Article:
There I am in the middle of the pasture with Egg on one end of the rope and me holding the other.  This is the closest I have been to Egg in months so I am not letting go.  The rest of the cattle are angy that I have stopped feeding them so they are circling me mooing.  None of the kids were up yet. 

 So there I stood…..


Every once in a while Egg would get mad and start running and I would try to keep up with him.  A Dexter 4 month old calf is much smaller than a full size calf so it’s probably only about 150lbs but it isn’t easy.  Try holding a large dog.  Not Easy!


The rest of the cattle were making sure I knew I had not finished feeding them. 

Finally Pre Teen Daughter arrived, she has a broken collar bone so I do not want her helping with the cattle BUT she was able to wake up her brothers.  The boys finished feeding the cattle for me then they came out to help me Teen Son herded Egg to a big branch and we tied him there.  Then I sat with Egg while Teen Son ate breakfast and made sure Egg didn’t strangle himself.  Then I went and bought the elasterator (remember I thought it would take days to catch him) and bands.
 When I came home we tried to put Egg on his side so we could castrate him using two more ropes.  As I tried to put the rope around Eggs legs he jumped over the log and he and I got tangled in the rope around his neck I ended up falling on the log with my side and Egg fell on top of me.  We called College Daughter to help us and while we were waiting for her Teen Son and I got Egg into position. 

Finally we are in position and I put the band on the elaserator and try to put it over his balls.  They are too big!  I couldn’t get the bands over them.  We let Egg go.

I am beat up, I have no skin on 5 inches of my arms.  My fingers, hip, ribs, and back are bruised, and I have nothing to show for it!  Next time it will take days for me to catch Egg.  

Wednesday, August 7, 2013

Shearing The Sheep

Our first attempt  with Deer
First attempt with Blackwell

The wool sheep needed to be sheared and Teen Son’s FFA sheep needed to be sheared. Teen Son’s FFA teacher loaned us her shearers.  We decided to start with one of the sheep that will not be shown at the county fair.  We started with Deer and the shearers did nothing to her fur, we actually pulled more off with our hands than we cut off.  So we it tried on Blackwell and it started going through but it was a long slow process.  It took 30 minutes to get one hip done.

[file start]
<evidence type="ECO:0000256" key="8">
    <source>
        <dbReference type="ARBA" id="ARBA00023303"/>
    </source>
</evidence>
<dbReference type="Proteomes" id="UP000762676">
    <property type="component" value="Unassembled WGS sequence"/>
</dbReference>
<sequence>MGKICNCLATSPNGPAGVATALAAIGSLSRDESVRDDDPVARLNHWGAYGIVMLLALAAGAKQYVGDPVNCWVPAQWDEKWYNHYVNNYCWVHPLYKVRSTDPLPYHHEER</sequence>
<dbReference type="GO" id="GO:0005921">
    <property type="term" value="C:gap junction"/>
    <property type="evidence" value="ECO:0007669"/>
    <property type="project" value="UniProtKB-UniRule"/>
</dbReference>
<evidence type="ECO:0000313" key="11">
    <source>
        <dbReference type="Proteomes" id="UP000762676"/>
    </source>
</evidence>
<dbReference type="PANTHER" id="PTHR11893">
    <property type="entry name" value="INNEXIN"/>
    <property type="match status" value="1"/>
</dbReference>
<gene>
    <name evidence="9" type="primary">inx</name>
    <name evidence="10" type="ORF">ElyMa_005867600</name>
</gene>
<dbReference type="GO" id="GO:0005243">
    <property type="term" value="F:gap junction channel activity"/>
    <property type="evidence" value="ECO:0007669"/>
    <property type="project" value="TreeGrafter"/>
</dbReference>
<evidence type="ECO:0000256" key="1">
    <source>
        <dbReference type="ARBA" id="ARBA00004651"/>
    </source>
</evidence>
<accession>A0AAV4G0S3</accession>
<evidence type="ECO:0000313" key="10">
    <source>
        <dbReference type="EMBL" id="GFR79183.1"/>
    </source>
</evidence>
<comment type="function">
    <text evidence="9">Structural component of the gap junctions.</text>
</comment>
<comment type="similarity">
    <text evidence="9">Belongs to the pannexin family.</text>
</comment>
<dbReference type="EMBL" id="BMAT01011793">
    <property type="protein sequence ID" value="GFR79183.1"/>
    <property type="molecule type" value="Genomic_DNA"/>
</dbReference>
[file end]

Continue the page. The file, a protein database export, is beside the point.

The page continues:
Teen Son contacted his teacher and she told him to wash Penelope before we tried shearing her again.  Penelope did not enjoy being washed but we got her done and then the shearers worked a little better but still very slow.  Poor Penelope got immensely board, we got tired and frustrated. We stopped torturing her when she was about 1/3 done.
 We called the feed store we normally use and they do not carry shearing supplies so we went to the other store and bought Large Animal Clippers.  A man at the store said he had just used them to shear 20 sheep so awesome! We bought them.  We were able to shear Penelope but still painfully long and not beautiful so we cleaned them and returned them.  By now poor Penelope was about ½ sheared. 
I ordered Oster ShearMaster Shearers.  $300 and a few days later as soon as UPS dropped off the shearers we sheared Penelope quickly and easily after school one evening.
Penelope finally sheared.
The other sheep checking out Penelope.

Let me take a break to talk about the process of sheep shearing.  If you look up how to shear a sheep on You Tube you will see lots of videos of people (mostly large men) flipping a sheep up on their butts and holding the sheep against the mans body with one hand and shearing the sheep with their other hand. When the sheep are flopped on their backs or buts they seem to pass out or relax.  Blackwell would lick me while we were trying to do it.  This works great if you are over 6 feet tall and strong. – I am neither!  We watched hours of the videos looking for a way that didn’t break my back.  When it came down to it, it was much easier for me to hold our sheep either on my lap or them standing and me sitting in a chair.  Maybe if we had wild sheep the flipping them around might be better.